As the sunlight faded, plants and animals died. Here’s how the darkness caused by the asteroid that extinguished the dinosaurs wiped out all life on Earth
The years after the asteroid impact that wiped out the non-avian dinosaurs were dark times, quite literally. second New search The soot from the burning fires filled the sky, blocking sunlight, and this mechanism contributed greatly to the wave of extinctions that followed. Here’s what happened.
The largest mass extinction in history
The cataclysm in the aftermath of the asteroid impact wiped out many forms of life 66 million years ago. An effect that also brought about environmental changes that led to mass extinctions in the following years. One of the triggers may have been the build-up of clouds of ash and harmful particles that spread into the atmosphere and stayed there for two years. This phenomenon, in addition to preventing the process of photosynthesis, led to the complete collapse of the Earth’s ecosystem. Even after the sunlight returned, the decline did not stop.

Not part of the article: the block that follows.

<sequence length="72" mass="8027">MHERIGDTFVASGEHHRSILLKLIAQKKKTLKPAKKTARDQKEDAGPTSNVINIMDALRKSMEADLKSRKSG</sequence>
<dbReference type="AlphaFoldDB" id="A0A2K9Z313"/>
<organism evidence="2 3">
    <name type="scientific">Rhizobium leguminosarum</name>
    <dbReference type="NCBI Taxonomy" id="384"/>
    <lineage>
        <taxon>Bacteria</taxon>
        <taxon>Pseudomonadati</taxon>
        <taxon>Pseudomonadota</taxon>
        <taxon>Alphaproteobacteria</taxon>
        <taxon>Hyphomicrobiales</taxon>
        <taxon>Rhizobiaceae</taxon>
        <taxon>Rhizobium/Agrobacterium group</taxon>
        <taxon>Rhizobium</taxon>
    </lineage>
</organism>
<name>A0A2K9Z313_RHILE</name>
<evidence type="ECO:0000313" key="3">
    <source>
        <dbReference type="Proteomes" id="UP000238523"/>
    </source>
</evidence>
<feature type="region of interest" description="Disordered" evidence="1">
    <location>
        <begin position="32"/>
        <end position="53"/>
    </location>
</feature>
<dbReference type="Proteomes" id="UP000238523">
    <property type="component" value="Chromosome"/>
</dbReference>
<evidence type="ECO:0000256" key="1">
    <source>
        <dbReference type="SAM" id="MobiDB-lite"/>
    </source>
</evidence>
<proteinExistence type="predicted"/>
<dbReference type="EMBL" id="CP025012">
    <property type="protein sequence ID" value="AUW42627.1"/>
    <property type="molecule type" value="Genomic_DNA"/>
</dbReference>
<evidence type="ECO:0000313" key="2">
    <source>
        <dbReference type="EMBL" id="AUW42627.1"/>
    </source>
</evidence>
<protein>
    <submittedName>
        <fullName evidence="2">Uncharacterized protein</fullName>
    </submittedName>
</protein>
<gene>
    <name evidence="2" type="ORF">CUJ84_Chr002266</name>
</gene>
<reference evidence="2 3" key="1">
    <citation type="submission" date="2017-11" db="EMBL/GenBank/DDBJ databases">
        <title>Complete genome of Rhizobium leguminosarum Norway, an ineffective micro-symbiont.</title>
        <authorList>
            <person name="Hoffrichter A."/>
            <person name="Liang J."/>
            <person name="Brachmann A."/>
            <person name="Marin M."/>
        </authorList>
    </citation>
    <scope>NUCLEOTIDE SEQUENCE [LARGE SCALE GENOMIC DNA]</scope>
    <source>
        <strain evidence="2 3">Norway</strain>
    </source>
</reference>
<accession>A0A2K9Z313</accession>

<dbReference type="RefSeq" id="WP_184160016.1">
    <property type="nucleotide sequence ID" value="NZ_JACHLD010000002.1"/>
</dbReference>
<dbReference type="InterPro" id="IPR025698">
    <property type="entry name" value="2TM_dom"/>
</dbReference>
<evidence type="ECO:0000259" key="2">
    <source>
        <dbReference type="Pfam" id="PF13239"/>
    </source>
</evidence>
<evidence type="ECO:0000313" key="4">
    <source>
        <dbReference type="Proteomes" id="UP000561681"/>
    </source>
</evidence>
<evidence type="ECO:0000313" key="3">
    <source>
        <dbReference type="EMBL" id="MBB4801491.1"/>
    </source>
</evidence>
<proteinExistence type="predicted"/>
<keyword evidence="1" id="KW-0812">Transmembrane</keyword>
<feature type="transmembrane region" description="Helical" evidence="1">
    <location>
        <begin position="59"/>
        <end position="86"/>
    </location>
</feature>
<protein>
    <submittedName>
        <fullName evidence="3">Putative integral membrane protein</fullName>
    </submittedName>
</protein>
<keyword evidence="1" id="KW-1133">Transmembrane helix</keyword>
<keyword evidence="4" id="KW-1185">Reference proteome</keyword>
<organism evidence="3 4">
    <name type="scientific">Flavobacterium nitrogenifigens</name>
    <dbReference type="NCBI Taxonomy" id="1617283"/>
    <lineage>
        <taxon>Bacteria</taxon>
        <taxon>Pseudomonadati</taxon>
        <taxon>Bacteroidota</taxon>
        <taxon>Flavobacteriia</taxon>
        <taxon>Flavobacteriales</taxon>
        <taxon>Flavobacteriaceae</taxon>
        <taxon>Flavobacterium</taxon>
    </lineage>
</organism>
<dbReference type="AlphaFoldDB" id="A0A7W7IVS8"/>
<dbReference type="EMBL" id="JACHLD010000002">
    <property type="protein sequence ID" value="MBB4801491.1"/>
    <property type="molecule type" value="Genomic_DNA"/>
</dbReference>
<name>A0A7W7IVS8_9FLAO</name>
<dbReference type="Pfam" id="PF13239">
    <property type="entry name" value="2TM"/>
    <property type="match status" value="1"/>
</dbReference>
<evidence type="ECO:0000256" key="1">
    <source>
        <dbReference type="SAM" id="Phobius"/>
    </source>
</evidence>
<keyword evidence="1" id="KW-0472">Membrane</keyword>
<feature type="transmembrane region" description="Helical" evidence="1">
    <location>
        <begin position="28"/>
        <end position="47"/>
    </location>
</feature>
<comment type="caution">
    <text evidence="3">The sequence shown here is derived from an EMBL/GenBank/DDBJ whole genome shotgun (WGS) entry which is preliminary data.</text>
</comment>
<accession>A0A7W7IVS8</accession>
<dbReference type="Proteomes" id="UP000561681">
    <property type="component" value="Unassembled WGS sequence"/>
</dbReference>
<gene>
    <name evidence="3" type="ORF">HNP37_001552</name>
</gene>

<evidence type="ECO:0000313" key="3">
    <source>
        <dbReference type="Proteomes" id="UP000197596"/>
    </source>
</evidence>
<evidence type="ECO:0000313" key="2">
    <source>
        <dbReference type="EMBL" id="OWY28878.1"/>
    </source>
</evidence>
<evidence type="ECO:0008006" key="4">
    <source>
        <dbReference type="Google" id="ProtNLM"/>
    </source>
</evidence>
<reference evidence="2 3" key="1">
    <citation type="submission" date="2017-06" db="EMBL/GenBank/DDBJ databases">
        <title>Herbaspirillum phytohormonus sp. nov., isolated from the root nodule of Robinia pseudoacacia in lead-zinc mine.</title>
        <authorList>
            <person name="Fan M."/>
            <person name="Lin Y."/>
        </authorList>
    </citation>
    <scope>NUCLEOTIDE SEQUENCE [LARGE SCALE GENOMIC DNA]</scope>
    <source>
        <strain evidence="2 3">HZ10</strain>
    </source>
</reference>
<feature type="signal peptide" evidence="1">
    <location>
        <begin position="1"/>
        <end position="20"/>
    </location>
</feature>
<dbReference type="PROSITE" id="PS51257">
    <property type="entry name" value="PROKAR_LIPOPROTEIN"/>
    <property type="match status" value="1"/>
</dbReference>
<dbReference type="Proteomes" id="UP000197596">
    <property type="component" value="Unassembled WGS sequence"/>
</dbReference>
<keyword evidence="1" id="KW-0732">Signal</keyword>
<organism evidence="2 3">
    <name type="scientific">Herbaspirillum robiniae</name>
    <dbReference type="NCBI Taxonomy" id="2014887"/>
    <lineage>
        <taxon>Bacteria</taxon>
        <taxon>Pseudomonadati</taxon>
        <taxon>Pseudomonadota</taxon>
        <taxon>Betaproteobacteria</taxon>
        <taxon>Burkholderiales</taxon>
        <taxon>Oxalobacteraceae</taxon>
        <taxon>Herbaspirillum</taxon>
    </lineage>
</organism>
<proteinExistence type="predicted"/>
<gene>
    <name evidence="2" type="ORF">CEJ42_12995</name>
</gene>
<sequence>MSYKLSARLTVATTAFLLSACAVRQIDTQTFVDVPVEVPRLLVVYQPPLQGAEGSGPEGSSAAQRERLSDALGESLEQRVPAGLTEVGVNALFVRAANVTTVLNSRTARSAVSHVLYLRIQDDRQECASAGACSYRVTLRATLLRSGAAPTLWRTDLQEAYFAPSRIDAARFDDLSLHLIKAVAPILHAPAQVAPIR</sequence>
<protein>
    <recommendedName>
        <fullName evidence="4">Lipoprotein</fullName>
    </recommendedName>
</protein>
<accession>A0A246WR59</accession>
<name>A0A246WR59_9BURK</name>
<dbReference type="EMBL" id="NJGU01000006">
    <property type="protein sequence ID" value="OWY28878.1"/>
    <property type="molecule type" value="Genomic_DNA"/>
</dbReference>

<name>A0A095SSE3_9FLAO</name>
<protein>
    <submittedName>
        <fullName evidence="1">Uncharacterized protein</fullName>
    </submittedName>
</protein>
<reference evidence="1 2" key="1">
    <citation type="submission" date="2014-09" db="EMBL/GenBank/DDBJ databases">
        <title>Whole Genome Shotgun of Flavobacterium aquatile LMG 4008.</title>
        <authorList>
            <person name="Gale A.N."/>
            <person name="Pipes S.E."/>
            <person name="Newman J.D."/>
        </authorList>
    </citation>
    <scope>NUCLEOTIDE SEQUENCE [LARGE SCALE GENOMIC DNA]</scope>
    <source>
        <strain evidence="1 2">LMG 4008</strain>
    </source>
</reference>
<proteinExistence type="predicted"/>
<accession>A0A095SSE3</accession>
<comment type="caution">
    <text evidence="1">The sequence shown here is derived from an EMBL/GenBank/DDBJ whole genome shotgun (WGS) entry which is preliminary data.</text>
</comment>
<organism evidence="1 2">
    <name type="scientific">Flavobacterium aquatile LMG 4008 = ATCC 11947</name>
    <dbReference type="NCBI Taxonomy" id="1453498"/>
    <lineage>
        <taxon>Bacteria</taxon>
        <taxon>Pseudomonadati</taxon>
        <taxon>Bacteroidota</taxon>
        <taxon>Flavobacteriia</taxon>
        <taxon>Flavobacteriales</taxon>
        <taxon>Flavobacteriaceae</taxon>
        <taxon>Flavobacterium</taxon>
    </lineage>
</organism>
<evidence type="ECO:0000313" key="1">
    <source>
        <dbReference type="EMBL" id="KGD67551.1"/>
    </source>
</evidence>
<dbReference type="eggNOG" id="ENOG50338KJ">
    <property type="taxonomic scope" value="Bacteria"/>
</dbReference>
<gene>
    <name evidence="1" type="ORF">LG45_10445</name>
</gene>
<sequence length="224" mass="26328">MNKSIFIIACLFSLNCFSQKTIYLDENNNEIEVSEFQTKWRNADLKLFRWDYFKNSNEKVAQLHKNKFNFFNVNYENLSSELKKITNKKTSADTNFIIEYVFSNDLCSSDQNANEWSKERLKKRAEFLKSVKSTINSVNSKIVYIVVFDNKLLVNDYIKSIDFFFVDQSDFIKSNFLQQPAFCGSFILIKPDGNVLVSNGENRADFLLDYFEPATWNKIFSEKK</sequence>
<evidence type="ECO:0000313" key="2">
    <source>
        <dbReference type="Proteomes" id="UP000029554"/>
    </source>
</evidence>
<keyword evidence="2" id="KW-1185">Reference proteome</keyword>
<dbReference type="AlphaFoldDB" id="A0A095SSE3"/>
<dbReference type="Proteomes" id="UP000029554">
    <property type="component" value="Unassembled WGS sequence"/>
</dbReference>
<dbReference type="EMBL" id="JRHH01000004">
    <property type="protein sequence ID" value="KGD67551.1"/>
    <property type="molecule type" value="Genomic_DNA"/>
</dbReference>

The asteroid that hit Earth was traveling at a speed of about 43,000 kilometers per hour, with a diameter of about 12 kilometers, and left a deep scar on our planet known as the Chicxulub crater, located in the current state of Yucatan, Mexico. The effect at least came out 75% of life on Earth, including all non-flying dinosaurs. Clouds of pulverized rock darkened the sky, and sulfuric acid caused acid rain and fires. It’s a kind of post-apocalyptic nuclear winter, with the difference that in those days there were no humans and no weapons of mass destruction.
times thanks to dinosaur fossils
Scientists analyzed a long series of fossils and found that the dark period would continue up to 150 days. During this time, extinction levels will reach 65-81% and it will take another 40 years for climatic and environmental conditions to begin to recover.
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